After Being Cancelled by Christian Politicians in Northern Ireland, Satirical Bible Play is Back On and Sold Out

A few days ago, I mentioned that evangelical Christians in the Northern Ireland’s Democratic Unionist Party (DUP) wanted to censor two performances of a comedy play called “The Bible: The Complete Word Of God (abridged)” because they felt it was too blasphemous:

Well, they changed their minds pretty damn quickly after everyone started laughing at them. The shows are back on!

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A Georgia Republican Legislator Wants To Legalize Prayer During Morning Announcements, Football Games, and Graduation

Last year, Mississippi’s Republican Governor Phil Bryant signed into law a bill that made student-led, administration-supported proselytizing perfectly legal in the state’s public schools.

On the surface, the bill appeared to be useless — as one Americans United lawyer said of similar legislation, “This bill is a solution in search of a problem.” It said students could “express their beliefs about religion in homework, artwork, and other written and oral assignments free from discrimination”… even though they could always do that. It said students could form religious clubs that met before or after school… which was also never in doubt.

Here’s where things got really weird. The bill said:

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Kirk Cameron: The Grammys Were An ‘Assault on the Traditional Family’… Now Buy My Movie!

Kirk Cameron, Protector of the Family, Defender of the Faith, and Speaker of the Bullshit, took to Facebook today to announce that the mass-wedding at last night’s Grammy Awards during Macklemore and Ryan Lewis‘ performance of the pro-LGBT song “Same Love” was an “all out assault on the traditional family.”

And there’s only way to defend against that assault: Buying Kirk Cameron’s new movie:

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Humanist Group Fights Back Against School District That Held Graduation in Church with Christians Prayers in Ceremony

Last year, the American Humanist Association’s Appignani Humanist Legal Center found out that administrators at Mountain View Elementary School in Taylors, South Carolina held their “graduation” ceremony inside of a church.

To make matters worse, the program for the event very clearly listed two separate prayers — both of which were led by students. Furthermore, both were Christian prayers that referred to “Jesus” and both were approved by a school official before the ceremony:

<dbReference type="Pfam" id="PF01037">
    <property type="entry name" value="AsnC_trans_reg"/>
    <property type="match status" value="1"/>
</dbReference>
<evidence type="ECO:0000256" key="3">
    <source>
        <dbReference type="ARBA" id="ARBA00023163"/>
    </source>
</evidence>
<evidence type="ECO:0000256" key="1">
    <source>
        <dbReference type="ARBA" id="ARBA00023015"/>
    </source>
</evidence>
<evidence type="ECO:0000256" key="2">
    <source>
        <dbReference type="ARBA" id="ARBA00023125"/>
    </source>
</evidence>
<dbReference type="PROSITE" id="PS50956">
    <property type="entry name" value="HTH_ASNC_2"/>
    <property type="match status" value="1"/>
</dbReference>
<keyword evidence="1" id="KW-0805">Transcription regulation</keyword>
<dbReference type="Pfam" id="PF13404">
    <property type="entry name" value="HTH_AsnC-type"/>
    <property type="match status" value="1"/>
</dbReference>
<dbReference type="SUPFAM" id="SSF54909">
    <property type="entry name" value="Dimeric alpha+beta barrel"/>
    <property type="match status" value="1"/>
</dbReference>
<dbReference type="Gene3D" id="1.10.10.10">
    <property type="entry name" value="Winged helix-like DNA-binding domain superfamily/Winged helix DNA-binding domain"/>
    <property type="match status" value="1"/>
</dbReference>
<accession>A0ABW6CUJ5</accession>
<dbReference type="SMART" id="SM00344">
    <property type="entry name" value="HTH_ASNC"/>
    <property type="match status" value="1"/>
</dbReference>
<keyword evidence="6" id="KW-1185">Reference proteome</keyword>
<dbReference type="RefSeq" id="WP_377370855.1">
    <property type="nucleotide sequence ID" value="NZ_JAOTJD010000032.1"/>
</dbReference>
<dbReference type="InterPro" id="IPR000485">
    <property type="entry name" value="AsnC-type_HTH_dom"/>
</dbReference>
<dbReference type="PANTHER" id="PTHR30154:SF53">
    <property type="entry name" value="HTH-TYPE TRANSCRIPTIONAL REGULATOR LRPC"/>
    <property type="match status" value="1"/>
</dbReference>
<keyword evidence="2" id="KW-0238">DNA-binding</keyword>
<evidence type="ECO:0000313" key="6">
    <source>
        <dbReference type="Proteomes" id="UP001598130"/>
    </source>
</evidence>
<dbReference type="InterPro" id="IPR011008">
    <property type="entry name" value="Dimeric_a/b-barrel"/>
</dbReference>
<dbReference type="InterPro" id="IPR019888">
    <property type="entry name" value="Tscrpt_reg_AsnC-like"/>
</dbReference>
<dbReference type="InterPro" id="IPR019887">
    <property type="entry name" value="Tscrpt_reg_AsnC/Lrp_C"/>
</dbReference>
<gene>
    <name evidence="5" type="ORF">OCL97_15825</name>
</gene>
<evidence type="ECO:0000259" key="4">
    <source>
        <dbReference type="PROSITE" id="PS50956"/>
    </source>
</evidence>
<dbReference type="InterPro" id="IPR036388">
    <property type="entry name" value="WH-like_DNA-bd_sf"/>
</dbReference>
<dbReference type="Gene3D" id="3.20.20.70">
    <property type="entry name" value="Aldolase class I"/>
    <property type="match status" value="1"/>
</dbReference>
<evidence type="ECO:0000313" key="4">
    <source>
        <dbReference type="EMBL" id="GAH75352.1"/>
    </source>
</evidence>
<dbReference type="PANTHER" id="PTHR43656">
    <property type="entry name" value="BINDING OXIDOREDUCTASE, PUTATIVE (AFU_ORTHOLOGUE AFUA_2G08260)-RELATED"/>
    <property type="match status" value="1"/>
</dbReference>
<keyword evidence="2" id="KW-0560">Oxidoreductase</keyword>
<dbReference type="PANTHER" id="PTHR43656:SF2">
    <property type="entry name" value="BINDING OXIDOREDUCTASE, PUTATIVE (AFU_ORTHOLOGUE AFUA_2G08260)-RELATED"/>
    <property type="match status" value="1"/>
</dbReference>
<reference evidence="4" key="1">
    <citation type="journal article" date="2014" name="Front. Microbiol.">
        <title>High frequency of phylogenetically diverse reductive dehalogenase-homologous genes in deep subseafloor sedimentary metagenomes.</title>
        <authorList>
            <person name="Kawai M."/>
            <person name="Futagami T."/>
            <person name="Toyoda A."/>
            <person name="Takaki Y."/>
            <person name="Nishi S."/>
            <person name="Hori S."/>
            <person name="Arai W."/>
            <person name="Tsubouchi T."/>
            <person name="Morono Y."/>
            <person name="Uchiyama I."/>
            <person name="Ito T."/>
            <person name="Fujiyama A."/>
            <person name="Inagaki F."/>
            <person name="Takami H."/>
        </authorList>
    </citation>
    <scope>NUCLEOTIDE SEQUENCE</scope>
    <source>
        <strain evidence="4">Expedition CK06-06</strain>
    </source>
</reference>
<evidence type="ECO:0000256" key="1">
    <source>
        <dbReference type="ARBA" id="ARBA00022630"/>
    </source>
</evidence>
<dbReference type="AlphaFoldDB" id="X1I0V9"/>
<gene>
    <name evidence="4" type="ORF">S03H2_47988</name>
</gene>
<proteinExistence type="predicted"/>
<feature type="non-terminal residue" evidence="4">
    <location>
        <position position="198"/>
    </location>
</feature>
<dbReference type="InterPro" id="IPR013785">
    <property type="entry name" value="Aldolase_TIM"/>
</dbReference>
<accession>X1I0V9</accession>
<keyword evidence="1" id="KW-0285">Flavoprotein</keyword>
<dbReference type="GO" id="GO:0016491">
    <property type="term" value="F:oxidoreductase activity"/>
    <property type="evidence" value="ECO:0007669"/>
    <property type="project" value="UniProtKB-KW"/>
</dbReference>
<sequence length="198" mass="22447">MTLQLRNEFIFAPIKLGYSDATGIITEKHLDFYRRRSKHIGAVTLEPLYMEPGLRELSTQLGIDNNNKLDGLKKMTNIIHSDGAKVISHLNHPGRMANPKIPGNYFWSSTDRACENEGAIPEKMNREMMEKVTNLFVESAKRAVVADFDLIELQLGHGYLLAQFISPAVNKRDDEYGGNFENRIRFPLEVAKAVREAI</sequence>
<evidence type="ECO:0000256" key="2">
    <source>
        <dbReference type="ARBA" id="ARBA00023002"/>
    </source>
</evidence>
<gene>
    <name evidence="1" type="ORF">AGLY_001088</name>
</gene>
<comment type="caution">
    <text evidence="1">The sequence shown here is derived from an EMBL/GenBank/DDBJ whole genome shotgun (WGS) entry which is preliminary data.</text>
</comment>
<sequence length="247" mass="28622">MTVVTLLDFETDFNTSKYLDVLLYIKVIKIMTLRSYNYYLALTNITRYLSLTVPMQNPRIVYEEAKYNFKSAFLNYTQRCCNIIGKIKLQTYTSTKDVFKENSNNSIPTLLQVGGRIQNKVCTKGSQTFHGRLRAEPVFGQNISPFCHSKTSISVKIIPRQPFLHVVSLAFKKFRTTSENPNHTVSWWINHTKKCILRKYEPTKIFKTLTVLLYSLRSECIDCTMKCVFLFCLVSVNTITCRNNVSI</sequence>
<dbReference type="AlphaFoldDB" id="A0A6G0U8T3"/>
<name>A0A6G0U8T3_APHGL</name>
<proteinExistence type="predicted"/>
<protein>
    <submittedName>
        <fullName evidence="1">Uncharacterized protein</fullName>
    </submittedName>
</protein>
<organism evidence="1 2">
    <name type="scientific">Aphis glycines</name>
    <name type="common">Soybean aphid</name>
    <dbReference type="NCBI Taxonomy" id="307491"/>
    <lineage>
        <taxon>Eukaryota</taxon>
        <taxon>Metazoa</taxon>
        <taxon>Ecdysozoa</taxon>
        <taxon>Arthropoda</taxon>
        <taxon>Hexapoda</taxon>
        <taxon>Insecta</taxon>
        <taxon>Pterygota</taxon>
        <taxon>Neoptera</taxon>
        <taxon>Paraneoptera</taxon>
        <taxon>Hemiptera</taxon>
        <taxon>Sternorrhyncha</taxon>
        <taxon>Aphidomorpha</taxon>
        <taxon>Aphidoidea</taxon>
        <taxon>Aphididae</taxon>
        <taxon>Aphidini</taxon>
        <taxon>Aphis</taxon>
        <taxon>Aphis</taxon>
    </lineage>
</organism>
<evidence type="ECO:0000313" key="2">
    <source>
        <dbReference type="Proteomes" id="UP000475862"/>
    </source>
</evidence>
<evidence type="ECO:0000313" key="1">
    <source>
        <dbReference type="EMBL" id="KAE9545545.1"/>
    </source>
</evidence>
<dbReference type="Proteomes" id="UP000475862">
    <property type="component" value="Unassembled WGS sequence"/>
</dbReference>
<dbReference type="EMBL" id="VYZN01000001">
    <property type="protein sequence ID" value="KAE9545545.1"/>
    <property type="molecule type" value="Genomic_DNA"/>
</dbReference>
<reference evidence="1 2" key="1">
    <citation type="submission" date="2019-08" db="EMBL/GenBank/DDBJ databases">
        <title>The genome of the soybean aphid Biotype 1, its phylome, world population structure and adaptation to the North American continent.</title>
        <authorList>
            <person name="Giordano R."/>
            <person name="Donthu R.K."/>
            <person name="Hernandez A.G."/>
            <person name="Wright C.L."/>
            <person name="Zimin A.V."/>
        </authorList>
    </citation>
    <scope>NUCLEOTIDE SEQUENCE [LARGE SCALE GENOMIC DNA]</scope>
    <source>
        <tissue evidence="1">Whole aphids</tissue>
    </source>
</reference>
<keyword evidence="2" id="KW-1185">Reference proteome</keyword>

It’s possible to hold a public school graduation in a church — other districts have gotten away with that — but even Christian administrators who want to sneak prayers into the ceremony know well enough to call them “invocations” instead of giving away the game and they make sure school officials are not linked to the prayers.

The AHA sent the district a letter warning them of the consequences, but the school’s response didn’t quite indicate how they would change the ceremony in the future other than reiterating that “the school will not endorse the use of prayer by students”… which left the door wide open for prayers to continue without the school’s public support.

After another round of back-and-forth, the district took a stand and said they would not stop student-initiated prayers, leading the AHA to file a federal lawsuit on behalf of a family in the district.

Unfortunately, December’s court hearing was a mess. The judge, Ross Anderson, said things that no one with a strong knowledge of the facts should have said, a claim the AHA suggests in a recent court filing:

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How I Stood Up for My Right to Sit Down: a 10-Year-Old Atheist Tells His Story

This is an article by 10-year-old Grover Helton, as told to American Atheist. It appears in the 1st Quarter 2014 issue of American Atheist magazine. American Atheist is available at Barnes & Noble and Book World bookstores in the U.S. and at Chapters/Indigo bookstores in Canada. Go to to subscribe or to join American Atheists. Members receive a free digital subscription. It’s also available from iTunes.

I have never said the Pledge of Allegiance at my school because it says “one nation under god” and I don’t believe in god. But I always stood up with the rest of the class. Then I didn’t want to do that anymore.

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